“Who will guard the guards?”, a quote by Roman poet Juvenal which roughly means, “Who will control those in positions of power?” could have never been more relevant.
The revelations about a father and son dying in police custody due to sexual torture (inflicted using lathis) has brought to light the ways a few law enforcement officials misuse or at times, disregard the laws they are expected to uphold.
With netizens demanding justice for the two deceased across different platforms, a lot of questions have come to light regarding the legal options that should have been available for the duo following their arrest, and how many of them were made accessible for them.
At this point, it is crucial for citizens to be aware of the rights and laws they can evoke to ensure a fair trial before and after the arrest (To what extent a person getting arrested might actually be able to put these rights to use is a different story altogether).
Here are a few pointers about a person’s arrest to keep in mind:
1. Possession of a warrant: Police officers are supposed to have a warrant while arresting someone for minor offenses like assault or cheating.
The police can arrest a person without a warrant under Section 41 of the Code of Criminal Procedure (CrPC) if:
- The accused has been involved in any cognizable offense (like rape, murder, kidnapping, and even some instances of theft), or against whom a ‘reasonable complaint’ has been made, or credible information has been received about the person, or a ‘reasonable suspicion’ is prevalent.
- The person has been declared an offender either under the CrPC or in a state government order.
- The accused had obstructed a police officer from carrying out his duty, or escaped/attempted to escape from lawful custody.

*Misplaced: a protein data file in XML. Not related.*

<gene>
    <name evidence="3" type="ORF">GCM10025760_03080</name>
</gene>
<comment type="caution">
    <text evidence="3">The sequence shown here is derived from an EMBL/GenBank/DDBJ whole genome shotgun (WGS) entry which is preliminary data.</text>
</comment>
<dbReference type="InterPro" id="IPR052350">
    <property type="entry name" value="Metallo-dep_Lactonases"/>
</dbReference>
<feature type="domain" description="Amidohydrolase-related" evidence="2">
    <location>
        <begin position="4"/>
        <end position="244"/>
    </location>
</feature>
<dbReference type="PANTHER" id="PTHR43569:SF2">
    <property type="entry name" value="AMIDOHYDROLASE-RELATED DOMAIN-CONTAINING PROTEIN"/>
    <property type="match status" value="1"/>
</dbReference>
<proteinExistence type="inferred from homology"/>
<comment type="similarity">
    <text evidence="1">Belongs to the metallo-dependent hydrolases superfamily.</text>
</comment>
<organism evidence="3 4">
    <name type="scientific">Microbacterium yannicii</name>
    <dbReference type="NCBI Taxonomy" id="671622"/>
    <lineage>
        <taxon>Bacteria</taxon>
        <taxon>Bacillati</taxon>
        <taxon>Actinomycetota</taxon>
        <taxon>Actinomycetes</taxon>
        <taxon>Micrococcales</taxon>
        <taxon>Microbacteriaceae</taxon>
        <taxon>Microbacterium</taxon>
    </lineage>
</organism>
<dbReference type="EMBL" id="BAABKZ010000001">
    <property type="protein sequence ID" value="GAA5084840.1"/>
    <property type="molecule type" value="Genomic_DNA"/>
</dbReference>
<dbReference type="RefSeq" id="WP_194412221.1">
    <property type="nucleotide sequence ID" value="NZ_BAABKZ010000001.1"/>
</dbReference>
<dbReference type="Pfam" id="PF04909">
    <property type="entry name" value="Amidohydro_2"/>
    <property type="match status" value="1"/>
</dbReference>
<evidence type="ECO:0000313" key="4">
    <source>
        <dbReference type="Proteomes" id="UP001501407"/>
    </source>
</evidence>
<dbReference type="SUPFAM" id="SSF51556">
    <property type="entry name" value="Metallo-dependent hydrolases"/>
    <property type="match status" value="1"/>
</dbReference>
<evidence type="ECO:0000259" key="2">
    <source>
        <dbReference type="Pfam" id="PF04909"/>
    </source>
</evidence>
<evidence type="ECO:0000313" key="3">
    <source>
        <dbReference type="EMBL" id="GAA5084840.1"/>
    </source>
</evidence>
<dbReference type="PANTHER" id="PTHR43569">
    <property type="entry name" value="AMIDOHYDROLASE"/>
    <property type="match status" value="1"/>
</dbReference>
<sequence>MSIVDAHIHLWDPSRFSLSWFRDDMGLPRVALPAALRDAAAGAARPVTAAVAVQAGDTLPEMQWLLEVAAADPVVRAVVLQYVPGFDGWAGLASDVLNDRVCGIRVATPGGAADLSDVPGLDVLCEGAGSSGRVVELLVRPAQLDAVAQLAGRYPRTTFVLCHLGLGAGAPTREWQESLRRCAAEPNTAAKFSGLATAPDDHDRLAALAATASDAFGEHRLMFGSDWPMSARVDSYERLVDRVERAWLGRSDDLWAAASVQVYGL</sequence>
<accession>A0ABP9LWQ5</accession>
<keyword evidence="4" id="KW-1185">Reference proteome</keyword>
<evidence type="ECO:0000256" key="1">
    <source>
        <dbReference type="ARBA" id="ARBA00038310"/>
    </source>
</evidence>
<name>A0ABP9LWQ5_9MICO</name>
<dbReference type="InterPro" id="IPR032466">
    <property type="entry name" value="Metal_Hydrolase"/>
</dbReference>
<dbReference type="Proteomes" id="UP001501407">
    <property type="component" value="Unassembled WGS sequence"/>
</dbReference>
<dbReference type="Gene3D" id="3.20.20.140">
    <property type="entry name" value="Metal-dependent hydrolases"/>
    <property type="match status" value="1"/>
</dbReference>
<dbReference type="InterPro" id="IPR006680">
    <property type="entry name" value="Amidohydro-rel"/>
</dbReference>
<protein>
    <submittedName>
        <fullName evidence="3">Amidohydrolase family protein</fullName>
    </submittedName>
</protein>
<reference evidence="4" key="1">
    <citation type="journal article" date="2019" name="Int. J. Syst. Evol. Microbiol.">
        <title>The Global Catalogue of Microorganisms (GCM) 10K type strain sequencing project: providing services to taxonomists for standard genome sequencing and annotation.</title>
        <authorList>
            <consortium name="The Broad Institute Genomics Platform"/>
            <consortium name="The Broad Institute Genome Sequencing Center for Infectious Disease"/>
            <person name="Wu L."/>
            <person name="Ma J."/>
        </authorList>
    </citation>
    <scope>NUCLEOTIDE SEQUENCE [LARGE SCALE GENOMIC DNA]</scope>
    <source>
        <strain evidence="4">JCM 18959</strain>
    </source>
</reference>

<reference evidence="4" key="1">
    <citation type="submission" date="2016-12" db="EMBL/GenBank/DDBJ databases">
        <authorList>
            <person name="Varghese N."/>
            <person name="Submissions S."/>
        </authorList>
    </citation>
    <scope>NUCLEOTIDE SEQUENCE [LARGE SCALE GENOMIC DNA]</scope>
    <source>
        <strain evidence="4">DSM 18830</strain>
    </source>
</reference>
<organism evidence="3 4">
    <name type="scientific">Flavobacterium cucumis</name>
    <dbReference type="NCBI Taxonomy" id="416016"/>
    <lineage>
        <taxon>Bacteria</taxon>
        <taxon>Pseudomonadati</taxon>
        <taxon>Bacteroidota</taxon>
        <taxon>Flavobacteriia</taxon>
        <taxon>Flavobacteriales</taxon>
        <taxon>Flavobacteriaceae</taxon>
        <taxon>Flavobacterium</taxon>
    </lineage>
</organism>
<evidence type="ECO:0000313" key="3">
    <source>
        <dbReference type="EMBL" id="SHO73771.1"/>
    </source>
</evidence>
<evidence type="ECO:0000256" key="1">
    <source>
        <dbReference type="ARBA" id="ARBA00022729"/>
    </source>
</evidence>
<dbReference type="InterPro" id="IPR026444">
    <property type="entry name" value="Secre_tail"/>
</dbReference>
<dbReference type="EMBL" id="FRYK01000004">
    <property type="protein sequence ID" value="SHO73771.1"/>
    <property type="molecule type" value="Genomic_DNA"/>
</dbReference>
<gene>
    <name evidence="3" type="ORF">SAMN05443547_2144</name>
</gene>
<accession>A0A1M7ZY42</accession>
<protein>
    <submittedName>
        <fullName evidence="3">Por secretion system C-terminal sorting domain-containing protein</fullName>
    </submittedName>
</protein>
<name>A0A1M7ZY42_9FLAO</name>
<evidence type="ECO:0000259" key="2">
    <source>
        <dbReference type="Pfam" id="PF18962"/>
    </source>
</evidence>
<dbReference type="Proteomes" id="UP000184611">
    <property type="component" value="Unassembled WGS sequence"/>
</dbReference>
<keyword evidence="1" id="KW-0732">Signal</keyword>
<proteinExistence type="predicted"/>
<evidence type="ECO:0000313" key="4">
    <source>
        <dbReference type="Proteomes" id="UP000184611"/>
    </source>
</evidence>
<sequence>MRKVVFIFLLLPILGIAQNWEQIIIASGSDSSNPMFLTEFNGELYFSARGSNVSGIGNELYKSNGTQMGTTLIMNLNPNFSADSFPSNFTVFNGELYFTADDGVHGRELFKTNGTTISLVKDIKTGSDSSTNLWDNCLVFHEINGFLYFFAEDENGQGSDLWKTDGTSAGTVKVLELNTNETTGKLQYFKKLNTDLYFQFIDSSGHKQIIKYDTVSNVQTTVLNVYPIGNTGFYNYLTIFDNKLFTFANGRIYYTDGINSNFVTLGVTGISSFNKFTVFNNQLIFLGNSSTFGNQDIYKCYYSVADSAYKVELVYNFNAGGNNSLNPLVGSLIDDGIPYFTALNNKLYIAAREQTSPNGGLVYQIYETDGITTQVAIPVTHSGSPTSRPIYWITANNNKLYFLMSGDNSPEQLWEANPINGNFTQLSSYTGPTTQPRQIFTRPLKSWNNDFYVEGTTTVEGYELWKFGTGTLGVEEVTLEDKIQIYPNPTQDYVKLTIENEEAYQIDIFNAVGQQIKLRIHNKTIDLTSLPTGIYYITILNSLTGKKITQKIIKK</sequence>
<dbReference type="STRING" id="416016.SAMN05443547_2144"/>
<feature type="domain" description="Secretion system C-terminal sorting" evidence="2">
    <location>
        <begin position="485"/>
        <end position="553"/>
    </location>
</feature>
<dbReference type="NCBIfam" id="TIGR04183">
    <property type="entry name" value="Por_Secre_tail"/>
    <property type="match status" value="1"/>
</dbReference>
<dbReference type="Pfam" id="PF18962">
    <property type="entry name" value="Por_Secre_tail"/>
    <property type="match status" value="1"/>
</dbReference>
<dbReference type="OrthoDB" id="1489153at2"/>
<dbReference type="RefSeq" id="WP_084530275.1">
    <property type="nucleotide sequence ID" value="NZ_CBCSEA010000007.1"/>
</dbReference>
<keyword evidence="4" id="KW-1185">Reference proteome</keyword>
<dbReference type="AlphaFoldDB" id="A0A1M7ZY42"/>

- The person happens to be a released convict and breaches any law under sub-Section (5) of Section 356.
What happened in the case of Jayaraj and Emmanuel Bennicks?
In the case of custodial death of P Jayaraj and Emmanuel Bennicks in Tamil Nadu’s Tuticorin on June 22, the father-son duo were arrested by the police without a warrant.
Considering the fact that they had been arrested following an altercation with the law enforcement officials for allegedly keeping their shops open after the permitted hours during the lockdown, one could conclude that this was not a cognizable offense, and that the arrest should have been carried out with a warrant.
2. Right to know the reason behind the arrest: Section 50 of the CrPC guarantees the right to know the grounds on which a person is being arrested, if the police do so without a warrant.
Relation with Jayaraj and Bennicks case
The father-son duo were arrested by the police following the shopkeepers’ argument with the officers about keeping their shops open after the permitted hours during the lockdown.
This could be interpreted as the two of them knowing the reason behind their arrest. However, it is not clear whether the police explicitly highlighted any breach of law as the reason.
3. Right to know whether the offense is bailable: Section 50(2) of the CrPC states that the police should inform the person arrested about whether their offense is bailable or non-bailable, when the arrest is being carried out without a warrant. The officers are also supposed to arrange for sureties on his/her behalf.
How things worked for the father-son duo
First, let us answer the question on whether the charges against the two of them were bailable or non-bailable offenses.
According to the FIR filed by the police, the duo had been arrested under Sections 188, 269, 294(b), 353, and 506 (2) of the Indian Penal Code (IPC).
Of these, Sections 188, 269, and 294(b) are bailable offenses, while Section 353 and 506(b) of the IPC are non-bailable offenses.
Going by the statements of eye-witnesses, the police had told the duo that they would come out on bail soon and these were not serious offenses.